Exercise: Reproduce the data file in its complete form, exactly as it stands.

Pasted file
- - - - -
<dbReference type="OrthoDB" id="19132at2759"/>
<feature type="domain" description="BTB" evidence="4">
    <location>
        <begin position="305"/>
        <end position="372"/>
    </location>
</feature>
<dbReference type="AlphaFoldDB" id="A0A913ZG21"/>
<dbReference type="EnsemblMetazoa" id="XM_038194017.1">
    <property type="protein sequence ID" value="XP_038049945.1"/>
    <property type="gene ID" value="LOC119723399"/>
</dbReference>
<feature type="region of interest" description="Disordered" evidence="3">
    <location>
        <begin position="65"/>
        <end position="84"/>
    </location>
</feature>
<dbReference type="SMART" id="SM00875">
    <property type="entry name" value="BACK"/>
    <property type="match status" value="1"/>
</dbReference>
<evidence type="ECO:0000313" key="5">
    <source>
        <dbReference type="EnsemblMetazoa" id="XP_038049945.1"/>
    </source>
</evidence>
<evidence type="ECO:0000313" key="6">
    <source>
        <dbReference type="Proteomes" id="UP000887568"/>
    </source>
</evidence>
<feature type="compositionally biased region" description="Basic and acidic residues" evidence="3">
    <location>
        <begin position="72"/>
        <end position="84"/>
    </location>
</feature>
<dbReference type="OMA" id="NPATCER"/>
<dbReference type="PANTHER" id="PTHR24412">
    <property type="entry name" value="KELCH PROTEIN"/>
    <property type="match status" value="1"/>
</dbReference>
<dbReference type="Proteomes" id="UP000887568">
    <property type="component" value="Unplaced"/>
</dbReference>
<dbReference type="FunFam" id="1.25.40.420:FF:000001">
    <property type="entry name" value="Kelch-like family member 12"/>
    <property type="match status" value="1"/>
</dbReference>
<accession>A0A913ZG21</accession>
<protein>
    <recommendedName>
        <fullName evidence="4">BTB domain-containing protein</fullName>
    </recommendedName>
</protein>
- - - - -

<dbReference type="OrthoDB" id="19132at2759"/>
<feature type="domain" description="BTB" evidence="4">
    <location>
        <begin position="305"/>
        <end position="372"/>
    </location>
</feature>
<dbReference type="AlphaFoldDB" id="A0A913ZG21"/>
<dbReference type="EnsemblMetazoa" id="XM_038194017.1">
    <property type="protein sequence ID" value="XP_038049945.1"/>
    <property type="gene ID" value="LOC119723399"/>
</dbReference>
<feature type="region of interest" description="Disordered" evidence="3">
    <location>
        <begin position="65"/>
        <end position="84"/>
    </location>
</feature>
<dbReference type="SMART" id="SM00875">
    <property type="entry name" value="BACK"/>
    <property type="match status" value="1"/>
</dbReference>
<evidence type="ECO:0000313" key="5">
    <source>
        <dbReference type="EnsemblMetazoa" id="XP_038049945.1"/>
    </source>
</evidence>
<evidence type="ECO:0000313" key="6">
    <source>
        <dbReference type="Proteomes" id="UP000887568"/>
    </source>
</evidence>
<feature type="compositionally biased region" description="Basic and acidic residues" evidence="3">
    <location>
        <begin position="72"/>
        <end position="84"/>
    </location>
</feature>
<dbReference type="OMA" id="NPATCER"/>
<dbReference type="PANTHER" id="PTHR24412">
    <property type="entry name" value="KELCH PROTEIN"/>
    <property type="match status" value="1"/>
</dbReference>
<dbReference type="Proteomes" id="UP000887568">
    <property type="component" value="Unplaced"/>
</dbReference>
<dbReference type="FunFam" id="1.25.40.420:FF:000001">
    <property type="entry name" value="Kelch-like family member 12"/>
    <property type="match status" value="1"/>
</dbReference>
<accession>A0A913ZG21</accession>
<protein>
    <recommendedName>
        <fullName evidence="4">BTB domain-containing protein</fullName>
    </recommendedName>
</protein>